Controversy over anti-Semitism in the Alternative for Germany party has escalated into a split in the state of Baden-Württemberg. Jan Riebe has carried out extensive research on the AfD and anti-Semitic trends.
DW: You work for the Amadeu Antonio Foundation, where you have been researching anti-Semitism within the Alternative for Germany (AfD). How would you summarize the situation?read more
Jan Riebe: The AfD is not a genuinely anti-Semitic party. That would mean that the party is actually being held together by anti-Semitic sentiments, but this is not the case. However, many AfD members do share anti-Semitic ideas; they have an anti-Semitic view of the world, meaning that they believe that Jews are the masterminds of all evil. So, in that sense, anti-Semitism does play an essential role in the AfD.
What evidence of anti-Semitism have you found within the AfD?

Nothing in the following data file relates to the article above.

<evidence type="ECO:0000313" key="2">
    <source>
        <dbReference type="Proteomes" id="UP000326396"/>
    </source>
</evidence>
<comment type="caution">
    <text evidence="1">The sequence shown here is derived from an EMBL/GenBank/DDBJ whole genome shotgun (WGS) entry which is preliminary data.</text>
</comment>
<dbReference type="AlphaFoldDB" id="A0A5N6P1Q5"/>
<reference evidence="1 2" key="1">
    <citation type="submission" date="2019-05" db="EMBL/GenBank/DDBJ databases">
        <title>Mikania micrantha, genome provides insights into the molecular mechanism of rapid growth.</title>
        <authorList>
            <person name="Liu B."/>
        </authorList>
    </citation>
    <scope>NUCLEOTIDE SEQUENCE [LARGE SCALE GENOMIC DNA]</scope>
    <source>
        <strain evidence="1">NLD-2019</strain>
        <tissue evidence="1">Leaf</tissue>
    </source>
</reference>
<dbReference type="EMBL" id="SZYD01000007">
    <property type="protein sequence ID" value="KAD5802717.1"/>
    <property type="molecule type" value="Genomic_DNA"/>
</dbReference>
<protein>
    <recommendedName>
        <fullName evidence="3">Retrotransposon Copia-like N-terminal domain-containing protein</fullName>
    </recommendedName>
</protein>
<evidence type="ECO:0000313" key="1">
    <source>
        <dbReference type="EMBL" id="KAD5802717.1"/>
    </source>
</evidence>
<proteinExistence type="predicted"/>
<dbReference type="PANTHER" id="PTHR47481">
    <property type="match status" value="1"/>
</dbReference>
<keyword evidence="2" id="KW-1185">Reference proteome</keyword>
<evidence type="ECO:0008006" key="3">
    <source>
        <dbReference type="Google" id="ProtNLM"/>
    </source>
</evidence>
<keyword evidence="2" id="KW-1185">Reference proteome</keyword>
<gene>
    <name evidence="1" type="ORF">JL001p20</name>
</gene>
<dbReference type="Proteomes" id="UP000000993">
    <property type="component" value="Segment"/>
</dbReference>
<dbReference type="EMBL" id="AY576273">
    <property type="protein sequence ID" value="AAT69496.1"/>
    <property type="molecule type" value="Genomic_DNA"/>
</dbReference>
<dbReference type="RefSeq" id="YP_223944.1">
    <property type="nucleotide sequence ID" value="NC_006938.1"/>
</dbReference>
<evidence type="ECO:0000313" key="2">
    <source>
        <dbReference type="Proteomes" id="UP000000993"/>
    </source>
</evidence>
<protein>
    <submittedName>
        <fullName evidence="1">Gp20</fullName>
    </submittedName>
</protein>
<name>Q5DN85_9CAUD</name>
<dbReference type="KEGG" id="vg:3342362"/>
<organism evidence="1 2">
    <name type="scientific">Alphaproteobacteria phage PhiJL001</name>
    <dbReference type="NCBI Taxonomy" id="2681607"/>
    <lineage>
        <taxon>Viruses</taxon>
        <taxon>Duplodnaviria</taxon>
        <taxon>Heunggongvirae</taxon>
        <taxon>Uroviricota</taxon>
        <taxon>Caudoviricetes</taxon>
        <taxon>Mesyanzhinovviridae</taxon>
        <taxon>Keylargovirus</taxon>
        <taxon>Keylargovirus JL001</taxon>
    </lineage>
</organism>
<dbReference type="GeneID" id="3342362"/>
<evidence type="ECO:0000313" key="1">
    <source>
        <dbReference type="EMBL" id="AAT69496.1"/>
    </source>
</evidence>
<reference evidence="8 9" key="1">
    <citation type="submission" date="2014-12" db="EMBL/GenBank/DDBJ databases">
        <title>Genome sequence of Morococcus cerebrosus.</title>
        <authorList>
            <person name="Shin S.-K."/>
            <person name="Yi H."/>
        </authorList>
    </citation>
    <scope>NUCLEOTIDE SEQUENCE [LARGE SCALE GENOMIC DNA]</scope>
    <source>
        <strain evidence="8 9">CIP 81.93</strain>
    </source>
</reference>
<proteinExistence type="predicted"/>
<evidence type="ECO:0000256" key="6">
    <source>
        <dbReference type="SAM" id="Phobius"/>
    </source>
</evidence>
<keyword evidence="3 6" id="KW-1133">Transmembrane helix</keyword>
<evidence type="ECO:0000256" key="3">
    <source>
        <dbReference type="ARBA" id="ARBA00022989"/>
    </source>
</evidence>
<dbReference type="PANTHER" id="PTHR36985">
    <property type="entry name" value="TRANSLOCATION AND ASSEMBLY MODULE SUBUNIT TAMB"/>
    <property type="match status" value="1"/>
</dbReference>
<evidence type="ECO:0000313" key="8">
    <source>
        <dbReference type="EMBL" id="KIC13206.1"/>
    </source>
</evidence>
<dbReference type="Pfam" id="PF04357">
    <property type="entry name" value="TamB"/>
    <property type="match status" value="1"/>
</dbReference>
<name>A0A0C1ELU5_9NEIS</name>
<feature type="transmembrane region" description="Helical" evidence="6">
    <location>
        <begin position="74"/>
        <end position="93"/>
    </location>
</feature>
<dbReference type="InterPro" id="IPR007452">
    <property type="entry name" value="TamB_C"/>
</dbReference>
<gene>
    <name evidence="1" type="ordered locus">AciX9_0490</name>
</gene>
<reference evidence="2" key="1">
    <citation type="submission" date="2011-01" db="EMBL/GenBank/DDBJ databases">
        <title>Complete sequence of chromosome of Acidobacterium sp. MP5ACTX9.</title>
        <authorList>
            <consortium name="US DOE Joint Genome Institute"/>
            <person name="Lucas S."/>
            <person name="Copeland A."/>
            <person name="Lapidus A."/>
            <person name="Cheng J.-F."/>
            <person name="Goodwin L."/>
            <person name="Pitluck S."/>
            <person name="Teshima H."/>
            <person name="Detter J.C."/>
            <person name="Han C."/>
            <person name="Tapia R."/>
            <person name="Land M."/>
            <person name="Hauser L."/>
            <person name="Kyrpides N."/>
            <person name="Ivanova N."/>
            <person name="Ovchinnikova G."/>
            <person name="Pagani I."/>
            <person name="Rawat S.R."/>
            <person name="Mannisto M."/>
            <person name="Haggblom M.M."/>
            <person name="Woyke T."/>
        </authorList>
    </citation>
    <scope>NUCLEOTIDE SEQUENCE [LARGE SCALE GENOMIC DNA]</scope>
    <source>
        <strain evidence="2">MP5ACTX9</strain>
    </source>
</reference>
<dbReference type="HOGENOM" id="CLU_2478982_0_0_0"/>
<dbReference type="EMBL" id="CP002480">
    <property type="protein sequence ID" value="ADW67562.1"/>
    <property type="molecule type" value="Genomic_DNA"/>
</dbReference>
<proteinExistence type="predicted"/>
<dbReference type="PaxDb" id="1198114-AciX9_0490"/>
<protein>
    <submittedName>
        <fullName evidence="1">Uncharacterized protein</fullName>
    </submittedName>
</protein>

You can always find clearly anti-Semitic remarks made by AfD members on the internet - for example, on Facebook. A former member of the AfD executive in the Weserbergland region, Gunnar Baumgart, once wrote in an article that that Zyklon B was used to protect lives and that not a single Jew was killed by it.
Dirk Hoffmann, a party executive in Saxony-Anhalt, criticized Israeli activities in the Palestinian territories by saying that they are the equivalent of the Holocaust. At the moment, it is also popular within the AfD to blame Jews, in general or as individuals, for migration to Europe - i.e., the refugees who come to Europe. It is said that this is a Jewish plan. Familiar anti-Semitic stereotypes can repeatedly be found within the AfD.